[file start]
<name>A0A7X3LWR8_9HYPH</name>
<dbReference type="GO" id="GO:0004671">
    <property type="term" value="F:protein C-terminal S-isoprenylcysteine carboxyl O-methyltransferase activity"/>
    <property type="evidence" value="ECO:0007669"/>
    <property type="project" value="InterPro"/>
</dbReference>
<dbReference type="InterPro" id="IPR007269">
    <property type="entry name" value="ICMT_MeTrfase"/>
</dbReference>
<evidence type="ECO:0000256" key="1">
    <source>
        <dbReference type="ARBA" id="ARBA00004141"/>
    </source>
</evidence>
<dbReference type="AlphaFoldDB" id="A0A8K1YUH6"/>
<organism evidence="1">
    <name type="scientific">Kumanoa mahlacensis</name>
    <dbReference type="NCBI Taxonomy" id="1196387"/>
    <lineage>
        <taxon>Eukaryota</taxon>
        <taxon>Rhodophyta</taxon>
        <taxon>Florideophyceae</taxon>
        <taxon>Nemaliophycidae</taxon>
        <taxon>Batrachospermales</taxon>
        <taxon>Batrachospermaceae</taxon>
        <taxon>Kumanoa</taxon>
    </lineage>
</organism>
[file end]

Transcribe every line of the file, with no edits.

<name>A0A7X3LWR8_9HYPH</name>
<dbReference type="GO" id="GO:0004671">
    <property type="term" value="F:protein C-terminal S-isoprenylcysteine carboxyl O-methyltransferase activity"/>
    <property type="evidence" value="ECO:0007669"/>
    <property type="project" value="InterPro"/>
</dbReference>
<dbReference type="InterPro" id="IPR007269">
    <property type="entry name" value="ICMT_MeTrfase"/>
</dbReference>
<evidence type="ECO:0000256" key="1">
    <source>
        <dbReference type="ARBA" id="ARBA00004141"/>
    </source>
</evidence>
<dbReference type="AlphaFoldDB" id="A0A8K1YUH6"/>
<organism evidence="1">
    <name type="scientific">Kumanoa mahlacensis</name>
    <dbReference type="NCBI Taxonomy" id="1196387"/>
    <lineage>
        <taxon>Eukaryota</taxon>
        <taxon>Rhodophyta</taxon>
        <taxon>Florideophyceae</taxon>
        <taxon>Nemaliophycidae</taxon>
        <taxon>Batrachospermales</taxon>
        <taxon>Batrachospermaceae</taxon>
        <taxon>Kumanoa</taxon>
    </lineage>
</organism>